Saturday, September 10, 2011
I realized today, really realized in my gut, that I can't save Flip. My husband is gone, and there was no precise moment in time when I could say goodbye and gain closure. His expression is mostly blank, he seems unaware when his diaper needs changing, and he walks in a half crouch like a giant praying mantis. I can still visit him every day and take him small comforts and treats, but I cannot hold back the force of this disease which is destroying him.
The occupational therapist told me that his is "a very complicated case." His symptoms don't fit the parameters of any specific disease so it is unclear at this point whether he has Alzheimer's, Parkinson's, Lewy Body Dementia or some bizarre combination of these with perhaps other components as well. My own body aches with mostly unshed tears. I think I'm afraid that if I start crying, I won't be able to stop.
It's horrifying to think that he may have been misdiagnosed all these years, and that he could have been helped before it reached this point. His neurologist of the last four years specializes in Alzheimer's, so perhaps she sees Alzheimer's in all her patients, as when you're pregnant and suddenly the world is full of pregnant women. You drive a red car, and every car on the road is red. The newest research confirms a genetic link to Parkinson's, and since Flip's father and sister had it, it seems likely, especially considering how early it manifested in him. To be fair, I took him to several neurologists before we settled on her, and all concurred in the diagnosis. Of course, he hadn't yet begun to exhibit the symptoms which suggest Parkinson's. Even the best of doctors can't diagnose what they don't see. I hold them all blameless.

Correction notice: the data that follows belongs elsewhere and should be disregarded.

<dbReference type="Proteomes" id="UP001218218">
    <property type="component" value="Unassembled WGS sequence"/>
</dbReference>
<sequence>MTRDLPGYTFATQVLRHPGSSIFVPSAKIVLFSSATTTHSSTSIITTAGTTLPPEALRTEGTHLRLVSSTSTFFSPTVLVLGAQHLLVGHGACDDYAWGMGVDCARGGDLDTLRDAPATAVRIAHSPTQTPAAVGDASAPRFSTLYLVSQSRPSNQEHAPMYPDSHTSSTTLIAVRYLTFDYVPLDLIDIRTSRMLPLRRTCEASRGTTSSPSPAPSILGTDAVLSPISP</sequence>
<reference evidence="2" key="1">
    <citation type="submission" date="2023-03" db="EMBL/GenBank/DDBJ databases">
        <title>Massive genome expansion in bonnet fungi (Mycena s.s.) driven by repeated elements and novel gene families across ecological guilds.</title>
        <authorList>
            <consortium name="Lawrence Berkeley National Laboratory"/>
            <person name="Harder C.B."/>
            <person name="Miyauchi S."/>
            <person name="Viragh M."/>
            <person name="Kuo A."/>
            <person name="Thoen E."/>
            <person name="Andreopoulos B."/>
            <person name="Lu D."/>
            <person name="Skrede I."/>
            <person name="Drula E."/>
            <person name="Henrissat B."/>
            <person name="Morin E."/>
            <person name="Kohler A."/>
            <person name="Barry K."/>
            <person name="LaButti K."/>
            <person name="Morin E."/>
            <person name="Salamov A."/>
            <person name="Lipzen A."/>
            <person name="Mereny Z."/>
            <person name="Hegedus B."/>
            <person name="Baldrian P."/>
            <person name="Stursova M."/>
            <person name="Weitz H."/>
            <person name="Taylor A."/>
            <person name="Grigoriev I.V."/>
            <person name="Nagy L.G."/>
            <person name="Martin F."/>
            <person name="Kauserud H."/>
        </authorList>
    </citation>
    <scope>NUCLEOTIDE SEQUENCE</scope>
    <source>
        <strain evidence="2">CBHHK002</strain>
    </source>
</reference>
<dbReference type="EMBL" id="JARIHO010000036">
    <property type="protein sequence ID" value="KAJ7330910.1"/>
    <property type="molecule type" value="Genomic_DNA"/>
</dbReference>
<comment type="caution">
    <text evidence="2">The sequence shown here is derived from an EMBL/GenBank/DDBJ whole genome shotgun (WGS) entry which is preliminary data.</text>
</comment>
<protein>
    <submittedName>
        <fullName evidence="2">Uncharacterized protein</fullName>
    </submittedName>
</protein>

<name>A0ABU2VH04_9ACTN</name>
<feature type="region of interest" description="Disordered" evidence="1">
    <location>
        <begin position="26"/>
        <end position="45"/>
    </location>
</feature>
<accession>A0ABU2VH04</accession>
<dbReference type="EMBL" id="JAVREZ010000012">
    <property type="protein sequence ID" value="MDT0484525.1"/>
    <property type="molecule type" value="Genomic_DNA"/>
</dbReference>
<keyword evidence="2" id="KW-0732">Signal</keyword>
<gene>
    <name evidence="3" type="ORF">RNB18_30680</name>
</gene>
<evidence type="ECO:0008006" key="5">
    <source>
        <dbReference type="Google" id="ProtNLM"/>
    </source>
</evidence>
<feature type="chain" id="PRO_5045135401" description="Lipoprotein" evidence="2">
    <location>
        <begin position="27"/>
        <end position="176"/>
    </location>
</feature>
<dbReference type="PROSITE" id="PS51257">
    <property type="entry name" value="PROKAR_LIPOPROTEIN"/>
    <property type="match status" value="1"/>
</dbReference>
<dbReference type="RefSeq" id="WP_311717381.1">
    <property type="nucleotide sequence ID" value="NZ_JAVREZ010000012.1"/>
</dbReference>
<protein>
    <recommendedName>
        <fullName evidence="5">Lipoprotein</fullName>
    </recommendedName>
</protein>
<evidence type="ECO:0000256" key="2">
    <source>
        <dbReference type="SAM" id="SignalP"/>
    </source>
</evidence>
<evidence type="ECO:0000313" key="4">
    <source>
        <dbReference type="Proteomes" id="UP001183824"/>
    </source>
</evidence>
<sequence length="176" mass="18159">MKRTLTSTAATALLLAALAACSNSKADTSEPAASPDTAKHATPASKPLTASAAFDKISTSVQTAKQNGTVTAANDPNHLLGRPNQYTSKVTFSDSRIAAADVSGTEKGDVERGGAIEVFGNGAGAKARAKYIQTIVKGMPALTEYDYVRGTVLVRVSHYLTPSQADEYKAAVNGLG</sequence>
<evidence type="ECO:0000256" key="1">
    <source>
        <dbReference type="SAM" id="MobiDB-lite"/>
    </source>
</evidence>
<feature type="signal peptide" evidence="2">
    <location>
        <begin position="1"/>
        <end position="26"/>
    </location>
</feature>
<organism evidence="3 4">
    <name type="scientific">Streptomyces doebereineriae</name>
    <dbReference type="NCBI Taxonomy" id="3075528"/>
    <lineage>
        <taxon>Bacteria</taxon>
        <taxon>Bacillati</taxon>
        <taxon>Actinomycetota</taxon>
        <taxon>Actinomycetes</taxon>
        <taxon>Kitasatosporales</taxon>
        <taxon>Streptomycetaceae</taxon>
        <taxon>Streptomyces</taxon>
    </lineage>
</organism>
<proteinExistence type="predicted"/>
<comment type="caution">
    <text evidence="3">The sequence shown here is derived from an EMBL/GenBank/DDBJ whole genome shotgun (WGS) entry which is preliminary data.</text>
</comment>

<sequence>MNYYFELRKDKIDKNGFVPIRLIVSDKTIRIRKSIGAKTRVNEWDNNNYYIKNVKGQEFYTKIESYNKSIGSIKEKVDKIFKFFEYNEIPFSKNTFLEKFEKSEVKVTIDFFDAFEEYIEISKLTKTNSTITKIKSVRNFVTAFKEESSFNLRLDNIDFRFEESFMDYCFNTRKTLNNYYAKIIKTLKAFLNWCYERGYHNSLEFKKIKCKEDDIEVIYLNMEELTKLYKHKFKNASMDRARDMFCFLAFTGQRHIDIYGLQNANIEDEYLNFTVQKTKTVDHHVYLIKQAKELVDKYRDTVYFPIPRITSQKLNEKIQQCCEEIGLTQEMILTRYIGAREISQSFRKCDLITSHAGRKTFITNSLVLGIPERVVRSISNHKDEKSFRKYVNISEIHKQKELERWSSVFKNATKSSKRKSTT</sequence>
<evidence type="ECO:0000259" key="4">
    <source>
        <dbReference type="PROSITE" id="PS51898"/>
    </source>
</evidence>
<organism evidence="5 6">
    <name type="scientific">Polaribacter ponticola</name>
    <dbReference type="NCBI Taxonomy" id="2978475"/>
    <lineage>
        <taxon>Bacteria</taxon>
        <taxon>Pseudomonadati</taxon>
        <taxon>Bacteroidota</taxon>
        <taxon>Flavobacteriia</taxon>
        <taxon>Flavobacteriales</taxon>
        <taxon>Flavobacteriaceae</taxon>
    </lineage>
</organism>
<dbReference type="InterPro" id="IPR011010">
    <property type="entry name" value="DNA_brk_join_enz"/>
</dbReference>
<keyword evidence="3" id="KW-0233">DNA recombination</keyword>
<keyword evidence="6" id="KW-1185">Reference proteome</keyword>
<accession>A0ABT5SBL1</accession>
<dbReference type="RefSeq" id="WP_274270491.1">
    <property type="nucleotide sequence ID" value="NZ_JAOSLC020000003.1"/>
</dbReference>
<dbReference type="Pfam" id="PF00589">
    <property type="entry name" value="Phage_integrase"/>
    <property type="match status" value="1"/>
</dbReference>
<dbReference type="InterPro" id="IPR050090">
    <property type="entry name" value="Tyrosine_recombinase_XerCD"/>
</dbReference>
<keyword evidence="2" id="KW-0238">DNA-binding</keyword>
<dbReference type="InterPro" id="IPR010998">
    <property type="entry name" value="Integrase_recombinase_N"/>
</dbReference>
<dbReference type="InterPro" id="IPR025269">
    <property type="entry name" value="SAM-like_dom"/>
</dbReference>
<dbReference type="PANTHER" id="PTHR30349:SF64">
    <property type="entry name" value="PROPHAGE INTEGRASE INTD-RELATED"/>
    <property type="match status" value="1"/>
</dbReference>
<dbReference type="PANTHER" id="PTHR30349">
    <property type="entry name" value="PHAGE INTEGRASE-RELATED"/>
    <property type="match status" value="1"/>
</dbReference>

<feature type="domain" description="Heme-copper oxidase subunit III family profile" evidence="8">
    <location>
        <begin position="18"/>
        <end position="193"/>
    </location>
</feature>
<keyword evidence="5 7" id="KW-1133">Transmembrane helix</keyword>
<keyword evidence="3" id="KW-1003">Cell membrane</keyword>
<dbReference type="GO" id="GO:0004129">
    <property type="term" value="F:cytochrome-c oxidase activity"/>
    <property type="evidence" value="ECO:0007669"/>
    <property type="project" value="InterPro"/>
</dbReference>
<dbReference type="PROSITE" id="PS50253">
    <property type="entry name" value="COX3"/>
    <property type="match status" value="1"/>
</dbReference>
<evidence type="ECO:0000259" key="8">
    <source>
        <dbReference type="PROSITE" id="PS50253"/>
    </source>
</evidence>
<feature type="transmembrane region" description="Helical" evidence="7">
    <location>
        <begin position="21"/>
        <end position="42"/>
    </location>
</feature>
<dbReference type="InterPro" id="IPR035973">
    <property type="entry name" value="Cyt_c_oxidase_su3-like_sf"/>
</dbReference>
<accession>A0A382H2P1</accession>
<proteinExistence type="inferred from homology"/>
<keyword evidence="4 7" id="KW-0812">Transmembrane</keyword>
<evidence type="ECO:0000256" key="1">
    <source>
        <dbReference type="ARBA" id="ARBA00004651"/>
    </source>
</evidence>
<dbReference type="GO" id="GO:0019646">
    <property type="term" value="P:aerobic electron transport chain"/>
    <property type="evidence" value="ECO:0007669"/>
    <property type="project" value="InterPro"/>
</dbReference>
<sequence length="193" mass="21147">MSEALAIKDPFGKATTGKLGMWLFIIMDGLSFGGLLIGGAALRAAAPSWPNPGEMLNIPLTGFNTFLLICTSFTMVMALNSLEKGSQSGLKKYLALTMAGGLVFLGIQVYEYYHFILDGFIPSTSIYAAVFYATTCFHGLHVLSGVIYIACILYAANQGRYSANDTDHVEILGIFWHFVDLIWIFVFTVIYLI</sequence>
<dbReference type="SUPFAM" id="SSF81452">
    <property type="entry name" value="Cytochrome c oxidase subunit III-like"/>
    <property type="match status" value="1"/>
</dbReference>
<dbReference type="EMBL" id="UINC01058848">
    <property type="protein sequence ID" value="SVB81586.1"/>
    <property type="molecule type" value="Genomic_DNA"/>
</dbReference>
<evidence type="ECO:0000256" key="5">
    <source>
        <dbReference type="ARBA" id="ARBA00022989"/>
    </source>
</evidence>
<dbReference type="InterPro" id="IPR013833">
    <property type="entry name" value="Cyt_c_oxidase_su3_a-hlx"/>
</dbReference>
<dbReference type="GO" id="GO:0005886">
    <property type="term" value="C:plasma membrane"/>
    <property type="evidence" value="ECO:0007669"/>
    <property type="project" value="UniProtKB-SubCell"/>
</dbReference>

He has an appointment with another neurologist, his 6th or 7th, in October. I don't think anything can change the course of his illness now, but all knowledge is helpful to some degree. Flip said "Susy" very clearly today, but the rest of his sentence was lost in translation. He deserves a Medal of Honor for not exploding with frustration at his inability to express himself. I couldn't do it.
It is time to take myself in hand. Most people eat too much when they are stressed but I am the opposite, a compulsive starver. I only have an appetite when all the signs are right. When I was a child, I read a book called "The Story of 100 Operas" and thought the Aida story the most romantic of all. At the end, when her lover is in a tomb with the walls closing in on him, crushing him to death, Aida jumps in to die with him. Many of my previous relationships reflected that view, sadly. Flip would not want this for me, and as it turns out, neither do I. So I am going to do the most life-affirming thing I can think of, short of buying shoes. I am going to hunt down a piece of chocolate cake with mocha buttercream icing and eat every crumb. If it's the last thing I do.